Throughout his research, Tessaro’s goal has been to identify problems and solutions that blend practical value with theoretical depth. This principle is evident in his pioneering work — for which he earned an NSF CAREER Award — that seeks to reconcile the need for provable security guarantees with real-world efficiency demands. In a paper that earned the Best Paper Award at EUROCRYPT 2017, Tessaro and co-authors presented security proofs for practical schemes to protect passwords against attacks using custom-made hardware, overcoming technical barriers in characterizing the power of memory-limited adversaries. He also developed new information-theoretic techniques to analyze algorithms in symmetric cryptography. This work is the closest that theory researchers have come to understanding why basic cryptographic building blocks like the Advanced Encryption Standard (AES) — the most widely used cryptographic algorithm — withstand a broad class of attacks. Tessaro also studies and formalizes emerging threats, such as large-scale attackers (e.g., state actors) leveraging their ability to collect vast amounts of Internet traffic. He proved, for example, that core components of Internet-scale protocols like Transportation Layer Security (TLS) are well designed to resist such attacks. Tessaro’s work does not only deal with proofs; he recently surfaced attacks against standards for Format-Preserving Encryption, a widely adopted tool for data protection in the financial industry.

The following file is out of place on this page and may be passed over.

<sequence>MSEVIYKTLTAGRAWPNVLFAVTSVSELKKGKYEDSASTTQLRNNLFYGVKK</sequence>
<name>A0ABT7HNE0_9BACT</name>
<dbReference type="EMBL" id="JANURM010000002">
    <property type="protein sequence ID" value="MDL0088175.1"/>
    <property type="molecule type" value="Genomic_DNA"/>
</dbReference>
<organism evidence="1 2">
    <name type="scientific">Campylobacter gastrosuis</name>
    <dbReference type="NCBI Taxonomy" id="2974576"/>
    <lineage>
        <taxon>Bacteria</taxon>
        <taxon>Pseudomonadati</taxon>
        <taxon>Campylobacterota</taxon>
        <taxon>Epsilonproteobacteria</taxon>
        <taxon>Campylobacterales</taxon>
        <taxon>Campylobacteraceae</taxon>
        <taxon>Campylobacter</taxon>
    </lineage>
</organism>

Last year, Tessaro was recognized with an Alfred P. Sloan Research Fellowship for his contributions to the theoretical foundations of cryptography — contributions that extend to their practical application to large-scale systems in the form of efficiency tradeoffs in searchable symmetric encryption (SSE) and the first oblivious storage system that is secure under concurrent access. Prior to his arrival at UC Santa Barbara, Tessaro held postdoctoral research positions at MIT and the University of California, San Diego. He earned his master’s and Ph.D. in computer science from ETH Zurich in Switzerland.